Cambodia Table of Contents
The government's top executive organ is the Council of Ministers, or cabinet, which in late 1987 was headed by Hun Sen (as it had been since January 1985). Apart from the prime minister (formally called chairman), the Council of Ministers has two deputy prime ministers (vice chairmen) and twenty ministers. The National Assembly elects the council's ministers for five-year terms. They are responsible collectively to the assembly. When the assembly is not in session, they are responsible to the Council of State. The prime minister must be a member of the assembly; other council members, however, need not be. The council's five-year term continues without hiatus until a new cabinet is formed after general elections.
The Council of Ministers meets weekly in an executive session, which is attended by the prime minister, the deputy prime ministers, and a chief of staff who is called the Minister in Charge of the Office of the Council of Ministers. The executive group prepares an agenda for deliberation and adoption by the council's monthly plenary session. (A secretary general of the Council of Ministers provides administrative support for the cabinet.) The executive group also addresses measures for implementing the plenary session's decisions, and it reviews and coordinates the work of government agencies at all levels. Decisions made in the executive sessions are "collective," whereas those in the plenary sessions are by a majority. Representatives of KUFNCD and other mass organizations, to which all citizens may belong, may be invited to attend plenary sessions of the council "when [it is] discussing important issues." These representatives may express their views but they are not allowed to vote.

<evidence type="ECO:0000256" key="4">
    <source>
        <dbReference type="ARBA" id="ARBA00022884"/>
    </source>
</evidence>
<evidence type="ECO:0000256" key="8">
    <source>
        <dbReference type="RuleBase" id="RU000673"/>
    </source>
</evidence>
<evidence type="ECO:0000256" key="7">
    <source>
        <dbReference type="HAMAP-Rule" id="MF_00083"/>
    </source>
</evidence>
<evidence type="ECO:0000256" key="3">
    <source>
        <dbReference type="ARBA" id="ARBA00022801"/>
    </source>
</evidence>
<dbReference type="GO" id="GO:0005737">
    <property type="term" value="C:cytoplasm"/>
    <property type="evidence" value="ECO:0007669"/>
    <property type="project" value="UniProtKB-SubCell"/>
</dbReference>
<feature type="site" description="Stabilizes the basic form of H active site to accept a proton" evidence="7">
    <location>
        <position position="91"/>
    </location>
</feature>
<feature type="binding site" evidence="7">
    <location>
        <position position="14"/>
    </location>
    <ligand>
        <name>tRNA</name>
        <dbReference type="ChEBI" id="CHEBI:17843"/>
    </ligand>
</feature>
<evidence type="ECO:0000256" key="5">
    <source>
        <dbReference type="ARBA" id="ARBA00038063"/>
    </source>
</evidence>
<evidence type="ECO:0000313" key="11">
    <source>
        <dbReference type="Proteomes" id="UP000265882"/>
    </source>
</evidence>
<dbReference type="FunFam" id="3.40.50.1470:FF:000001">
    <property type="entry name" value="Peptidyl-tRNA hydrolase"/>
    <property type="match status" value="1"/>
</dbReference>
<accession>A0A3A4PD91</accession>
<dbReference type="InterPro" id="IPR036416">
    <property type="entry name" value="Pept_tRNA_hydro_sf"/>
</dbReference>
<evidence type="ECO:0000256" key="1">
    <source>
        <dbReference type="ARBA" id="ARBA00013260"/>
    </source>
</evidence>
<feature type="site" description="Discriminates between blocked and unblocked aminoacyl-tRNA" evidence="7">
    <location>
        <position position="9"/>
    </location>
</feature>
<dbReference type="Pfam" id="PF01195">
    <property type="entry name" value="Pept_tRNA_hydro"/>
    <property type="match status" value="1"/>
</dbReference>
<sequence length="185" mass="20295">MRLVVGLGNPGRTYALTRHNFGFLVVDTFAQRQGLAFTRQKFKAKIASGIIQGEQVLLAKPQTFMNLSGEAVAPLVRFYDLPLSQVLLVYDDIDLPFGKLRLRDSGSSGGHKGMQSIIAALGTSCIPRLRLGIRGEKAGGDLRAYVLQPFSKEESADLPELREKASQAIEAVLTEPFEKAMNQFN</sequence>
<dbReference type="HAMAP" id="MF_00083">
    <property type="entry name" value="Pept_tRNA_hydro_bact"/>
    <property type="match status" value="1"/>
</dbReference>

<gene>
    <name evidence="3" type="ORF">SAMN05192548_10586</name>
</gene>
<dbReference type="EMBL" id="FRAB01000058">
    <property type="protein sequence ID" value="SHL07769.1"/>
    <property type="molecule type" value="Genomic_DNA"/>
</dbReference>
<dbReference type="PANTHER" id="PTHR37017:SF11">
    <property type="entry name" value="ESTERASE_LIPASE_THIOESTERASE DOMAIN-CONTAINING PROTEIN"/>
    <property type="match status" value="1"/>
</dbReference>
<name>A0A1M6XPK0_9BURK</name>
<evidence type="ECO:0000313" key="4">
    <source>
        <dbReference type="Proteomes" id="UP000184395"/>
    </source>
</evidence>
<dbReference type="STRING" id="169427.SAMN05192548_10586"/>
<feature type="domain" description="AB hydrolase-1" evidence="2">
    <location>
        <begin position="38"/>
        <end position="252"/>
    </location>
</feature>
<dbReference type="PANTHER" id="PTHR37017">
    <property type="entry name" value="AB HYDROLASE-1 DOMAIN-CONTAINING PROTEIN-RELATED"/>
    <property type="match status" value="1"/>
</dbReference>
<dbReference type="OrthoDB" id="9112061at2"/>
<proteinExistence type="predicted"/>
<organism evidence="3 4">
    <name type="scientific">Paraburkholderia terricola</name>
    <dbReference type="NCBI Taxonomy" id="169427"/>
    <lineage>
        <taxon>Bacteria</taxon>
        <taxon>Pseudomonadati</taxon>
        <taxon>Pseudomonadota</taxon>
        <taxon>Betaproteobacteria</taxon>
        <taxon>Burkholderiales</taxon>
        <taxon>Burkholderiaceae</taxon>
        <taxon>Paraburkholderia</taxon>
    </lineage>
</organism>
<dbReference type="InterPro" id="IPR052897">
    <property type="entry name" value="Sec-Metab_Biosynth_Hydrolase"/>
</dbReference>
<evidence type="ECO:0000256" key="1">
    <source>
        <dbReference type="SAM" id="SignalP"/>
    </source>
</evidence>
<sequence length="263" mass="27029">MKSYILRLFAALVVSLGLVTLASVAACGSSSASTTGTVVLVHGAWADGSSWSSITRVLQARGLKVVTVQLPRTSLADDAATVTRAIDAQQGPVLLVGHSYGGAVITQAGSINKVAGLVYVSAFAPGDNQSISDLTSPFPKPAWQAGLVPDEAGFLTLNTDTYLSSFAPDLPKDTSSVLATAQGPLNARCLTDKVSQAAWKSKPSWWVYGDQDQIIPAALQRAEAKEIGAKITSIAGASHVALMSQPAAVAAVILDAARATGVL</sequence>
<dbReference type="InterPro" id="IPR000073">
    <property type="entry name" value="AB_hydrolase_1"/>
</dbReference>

Government ministries are in charge of agriculture; communications, transport, and posts; education; finance; foreign affairs; health; home and foreign trade; industry; information and culture; interior; justice; national defense; planning; and social affairs and invalids. In addition, the cabinet includes a minister for agricultural affairs and rubber plantations, who is attached to the Office of the Council of Ministers; a minister in charge of the Office of the Council of Ministers; a secretary general of the Office of the Council of Ministers, who is also in charge of transport and of Khmer-Thai border defense networks; a director of the State Affairs Inspectorate; and the president-director general of the People's National Bank of Kampuchea.
The Office of the Council of Ministers serves as the administrative nerve center of the government. Directed by its cabinet-rank minister, this office is supposed "to prepare, facilitate, coordinate, unify, and guide all activities of individual ministries and localities." Fiscal inspection of public institutions is the responsibility of the State Affairs Inspectorate, which has branch offices in all provinces.
Data as of December 1987